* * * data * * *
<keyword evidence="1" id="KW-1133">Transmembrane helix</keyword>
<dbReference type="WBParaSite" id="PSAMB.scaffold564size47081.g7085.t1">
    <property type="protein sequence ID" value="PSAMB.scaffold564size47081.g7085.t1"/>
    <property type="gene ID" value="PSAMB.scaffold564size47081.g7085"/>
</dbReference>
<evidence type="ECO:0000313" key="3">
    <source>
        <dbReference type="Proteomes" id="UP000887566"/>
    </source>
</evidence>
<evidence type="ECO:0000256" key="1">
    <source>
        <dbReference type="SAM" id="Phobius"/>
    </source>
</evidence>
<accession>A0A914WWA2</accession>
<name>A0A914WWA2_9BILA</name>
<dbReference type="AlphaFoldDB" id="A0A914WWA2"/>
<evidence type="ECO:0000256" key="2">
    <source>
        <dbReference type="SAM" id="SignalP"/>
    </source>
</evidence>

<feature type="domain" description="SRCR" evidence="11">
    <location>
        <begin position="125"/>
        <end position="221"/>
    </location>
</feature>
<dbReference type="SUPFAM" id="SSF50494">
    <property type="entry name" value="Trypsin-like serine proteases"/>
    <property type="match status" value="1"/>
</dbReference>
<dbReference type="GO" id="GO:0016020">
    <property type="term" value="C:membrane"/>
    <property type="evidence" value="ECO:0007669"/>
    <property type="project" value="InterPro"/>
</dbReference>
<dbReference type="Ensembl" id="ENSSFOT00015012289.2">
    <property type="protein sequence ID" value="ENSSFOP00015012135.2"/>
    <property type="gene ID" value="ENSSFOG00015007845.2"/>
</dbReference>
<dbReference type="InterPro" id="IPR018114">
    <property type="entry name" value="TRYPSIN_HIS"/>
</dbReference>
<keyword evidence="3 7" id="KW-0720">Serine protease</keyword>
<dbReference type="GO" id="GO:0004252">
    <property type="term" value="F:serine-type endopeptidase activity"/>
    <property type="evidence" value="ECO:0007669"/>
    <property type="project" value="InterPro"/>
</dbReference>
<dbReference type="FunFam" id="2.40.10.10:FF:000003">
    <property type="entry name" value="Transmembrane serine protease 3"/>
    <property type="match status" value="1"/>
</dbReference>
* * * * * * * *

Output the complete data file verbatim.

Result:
<keyword evidence="1" id="KW-1133">Transmembrane helix</keyword>
<dbReference type="WBParaSite" id="PSAMB.scaffold564size47081.g7085.t1">
    <property type="protein sequence ID" value="PSAMB.scaffold564size47081.g7085.t1"/>
    <property type="gene ID" value="PSAMB.scaffold564size47081.g7085"/>
</dbReference>
<evidence type="ECO:0000313" key="3">
    <source>
        <dbReference type="Proteomes" id="UP000887566"/>
    </source>
</evidence>
<evidence type="ECO:0000256" key="1">
    <source>
        <dbReference type="SAM" id="Phobius"/>
    </source>
</evidence>
<accession>A0A914WWA2</accession>
<name>A0A914WWA2_9BILA</name>
<dbReference type="AlphaFoldDB" id="A0A914WWA2"/>
<evidence type="ECO:0000256" key="2">
    <source>
        <dbReference type="SAM" id="SignalP"/>
    </source>
</evidence>

<feature type="domain" description="SRCR" evidence="11">
    <location>
        <begin position="125"/>
        <end position="221"/>
    </location>
</feature>
<dbReference type="SUPFAM" id="SSF50494">
    <property type="entry name" value="Trypsin-like serine proteases"/>
    <property type="match status" value="1"/>
</dbReference>
<dbReference type="GO" id="GO:0016020">
    <property type="term" value="C:membrane"/>
    <property type="evidence" value="ECO:0007669"/>
    <property type="project" value="InterPro"/>
</dbReference>
<dbReference type="Ensembl" id="ENSSFOT00015012289.2">
    <property type="protein sequence ID" value="ENSSFOP00015012135.2"/>
    <property type="gene ID" value="ENSSFOG00015007845.2"/>
</dbReference>
<dbReference type="InterPro" id="IPR018114">
    <property type="entry name" value="TRYPSIN_HIS"/>
</dbReference>
<keyword evidence="3 7" id="KW-0720">Serine protease</keyword>
<dbReference type="GO" id="GO:0004252">
    <property type="term" value="F:serine-type endopeptidase activity"/>
    <property type="evidence" value="ECO:0007669"/>
    <property type="project" value="InterPro"/>
</dbReference>
<dbReference type="FunFam" id="2.40.10.10:FF:000003">
    <property type="entry name" value="Transmembrane serine protease 3"/>
    <property type="match status" value="1"/>
</dbReference>